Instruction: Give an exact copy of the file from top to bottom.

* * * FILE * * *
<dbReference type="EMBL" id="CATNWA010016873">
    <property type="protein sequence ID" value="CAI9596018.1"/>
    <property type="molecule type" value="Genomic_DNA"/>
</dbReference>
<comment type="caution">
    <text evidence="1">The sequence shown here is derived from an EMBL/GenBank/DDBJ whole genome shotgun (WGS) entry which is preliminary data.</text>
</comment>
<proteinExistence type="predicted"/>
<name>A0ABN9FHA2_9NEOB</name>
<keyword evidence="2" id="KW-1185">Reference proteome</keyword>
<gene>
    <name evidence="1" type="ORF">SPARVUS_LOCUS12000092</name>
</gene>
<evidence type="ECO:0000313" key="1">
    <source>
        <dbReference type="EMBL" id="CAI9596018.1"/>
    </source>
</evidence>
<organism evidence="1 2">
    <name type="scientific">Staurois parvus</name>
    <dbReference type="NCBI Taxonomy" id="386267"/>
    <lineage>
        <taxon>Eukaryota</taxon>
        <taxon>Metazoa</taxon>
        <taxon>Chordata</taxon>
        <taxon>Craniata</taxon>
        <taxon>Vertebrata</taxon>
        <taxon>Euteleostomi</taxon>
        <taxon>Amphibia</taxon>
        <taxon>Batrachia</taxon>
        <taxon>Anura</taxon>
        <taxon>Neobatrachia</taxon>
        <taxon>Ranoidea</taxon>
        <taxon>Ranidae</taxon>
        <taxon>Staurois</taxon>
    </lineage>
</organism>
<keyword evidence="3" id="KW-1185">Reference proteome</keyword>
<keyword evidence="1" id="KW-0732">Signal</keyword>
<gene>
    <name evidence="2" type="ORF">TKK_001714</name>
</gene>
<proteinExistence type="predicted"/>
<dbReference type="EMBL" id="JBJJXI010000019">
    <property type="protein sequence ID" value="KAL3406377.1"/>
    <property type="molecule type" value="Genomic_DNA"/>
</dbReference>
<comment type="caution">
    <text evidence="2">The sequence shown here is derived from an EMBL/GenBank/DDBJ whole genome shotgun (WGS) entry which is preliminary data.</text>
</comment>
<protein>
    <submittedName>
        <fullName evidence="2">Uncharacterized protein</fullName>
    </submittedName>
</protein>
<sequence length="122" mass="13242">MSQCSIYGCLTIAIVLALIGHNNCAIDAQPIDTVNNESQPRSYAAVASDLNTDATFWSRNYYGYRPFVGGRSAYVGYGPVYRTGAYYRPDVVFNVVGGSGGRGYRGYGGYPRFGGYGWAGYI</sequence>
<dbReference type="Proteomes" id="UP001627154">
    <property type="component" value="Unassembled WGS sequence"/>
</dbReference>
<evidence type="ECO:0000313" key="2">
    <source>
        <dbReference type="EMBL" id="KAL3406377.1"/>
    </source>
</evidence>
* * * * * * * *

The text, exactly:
<dbReference type="EMBL" id="CATNWA010016873">
    <property type="protein sequence ID" value="CAI9596018.1"/>
    <property type="molecule type" value="Genomic_DNA"/>
</dbReference>
<comment type="caution">
    <text evidence="1">The sequence shown here is derived from an EMBL/GenBank/DDBJ whole genome shotgun (WGS) entry which is preliminary data.</text>
</comment>
<proteinExistence type="predicted"/>
<name>A0ABN9FHA2_9NEOB</name>
<keyword evidence="2" id="KW-1185">Reference proteome</keyword>
<gene>
    <name evidence="1" type="ORF">SPARVUS_LOCUS12000092</name>
</gene>
<evidence type="ECO:0000313" key="1">
    <source>
        <dbReference type="EMBL" id="CAI9596018.1"/>
    </source>
</evidence>
<organism evidence="1 2">
    <name type="scientific">Staurois parvus</name>
    <dbReference type="NCBI Taxonomy" id="386267"/>
    <lineage>
        <taxon>Eukaryota</taxon>
        <taxon>Metazoa</taxon>
        <taxon>Chordata</taxon>
        <taxon>Craniata</taxon>
        <taxon>Vertebrata</taxon>
        <taxon>Euteleostomi</taxon>
        <taxon>Amphibia</taxon>
        <taxon>Batrachia</taxon>
        <taxon>Anura</taxon>
        <taxon>Neobatrachia</taxon>
        <taxon>Ranoidea</taxon>
        <taxon>Ranidae</taxon>
        <taxon>Staurois</taxon>
    </lineage>
</organism>
<keyword evidence="3" id="KW-1185">Reference proteome</keyword>
<keyword evidence="1" id="KW-0732">Signal</keyword>
<gene>
    <name evidence="2" type="ORF">TKK_001714</name>
</gene>
<proteinExistence type="predicted"/>
<dbReference type="EMBL" id="JBJJXI010000019">
    <property type="protein sequence ID" value="KAL3406377.1"/>
    <property type="molecule type" value="Genomic_DNA"/>
</dbReference>
<comment type="caution">
    <text evidence="2">The sequence shown here is derived from an EMBL/GenBank/DDBJ whole genome shotgun (WGS) entry which is preliminary data.</text>
</comment>
<protein>
    <submittedName>
        <fullName evidence="2">Uncharacterized protein</fullName>
    </submittedName>
</protein>
<sequence length="122" mass="13242">MSQCSIYGCLTIAIVLALIGHNNCAIDAQPIDTVNNESQPRSYAAVASDLNTDATFWSRNYYGYRPFVGGRSAYVGYGPVYRTGAYYRPDVVFNVVGGSGGRGYRGYGGYPRFGGYGWAGYI</sequence>
<dbReference type="Proteomes" id="UP001627154">
    <property type="component" value="Unassembled WGS sequence"/>
</dbReference>
<evidence type="ECO:0000313" key="2">
    <source>
        <dbReference type="EMBL" id="KAL3406377.1"/>
    </source>
</evidence>